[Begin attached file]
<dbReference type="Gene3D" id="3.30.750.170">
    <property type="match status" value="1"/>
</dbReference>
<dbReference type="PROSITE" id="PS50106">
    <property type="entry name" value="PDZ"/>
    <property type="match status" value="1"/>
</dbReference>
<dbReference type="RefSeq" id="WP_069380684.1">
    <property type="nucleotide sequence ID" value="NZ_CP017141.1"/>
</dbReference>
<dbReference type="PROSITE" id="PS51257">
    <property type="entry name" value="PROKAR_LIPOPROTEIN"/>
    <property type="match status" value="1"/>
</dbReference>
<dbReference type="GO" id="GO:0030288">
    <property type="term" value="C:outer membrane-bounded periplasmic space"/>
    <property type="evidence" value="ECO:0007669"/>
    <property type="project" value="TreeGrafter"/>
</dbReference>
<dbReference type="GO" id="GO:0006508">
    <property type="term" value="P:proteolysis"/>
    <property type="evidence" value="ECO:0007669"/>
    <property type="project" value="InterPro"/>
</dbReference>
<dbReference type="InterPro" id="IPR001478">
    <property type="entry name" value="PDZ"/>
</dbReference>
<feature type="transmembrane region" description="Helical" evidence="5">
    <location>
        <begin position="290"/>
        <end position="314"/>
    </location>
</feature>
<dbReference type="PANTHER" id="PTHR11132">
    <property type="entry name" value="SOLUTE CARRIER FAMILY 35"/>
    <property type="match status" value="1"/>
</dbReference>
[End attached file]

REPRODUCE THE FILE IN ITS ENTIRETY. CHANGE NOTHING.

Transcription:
<dbReference type="Gene3D" id="3.30.750.170">
    <property type="match status" value="1"/>
</dbReference>
<dbReference type="PROSITE" id="PS50106">
    <property type="entry name" value="PDZ"/>
    <property type="match status" value="1"/>
</dbReference>
<dbReference type="RefSeq" id="WP_069380684.1">
    <property type="nucleotide sequence ID" value="NZ_CP017141.1"/>
</dbReference>
<dbReference type="PROSITE" id="PS51257">
    <property type="entry name" value="PROKAR_LIPOPROTEIN"/>
    <property type="match status" value="1"/>
</dbReference>
<dbReference type="GO" id="GO:0030288">
    <property type="term" value="C:outer membrane-bounded periplasmic space"/>
    <property type="evidence" value="ECO:0007669"/>
    <property type="project" value="TreeGrafter"/>
</dbReference>
<dbReference type="GO" id="GO:0006508">
    <property type="term" value="P:proteolysis"/>
    <property type="evidence" value="ECO:0007669"/>
    <property type="project" value="InterPro"/>
</dbReference>
<dbReference type="InterPro" id="IPR001478">
    <property type="entry name" value="PDZ"/>
</dbReference>
<feature type="transmembrane region" description="Helical" evidence="5">
    <location>
        <begin position="290"/>
        <end position="314"/>
    </location>
</feature>
<dbReference type="PANTHER" id="PTHR11132">
    <property type="entry name" value="SOLUTE CARRIER FAMILY 35"/>
    <property type="match status" value="1"/>
</dbReference>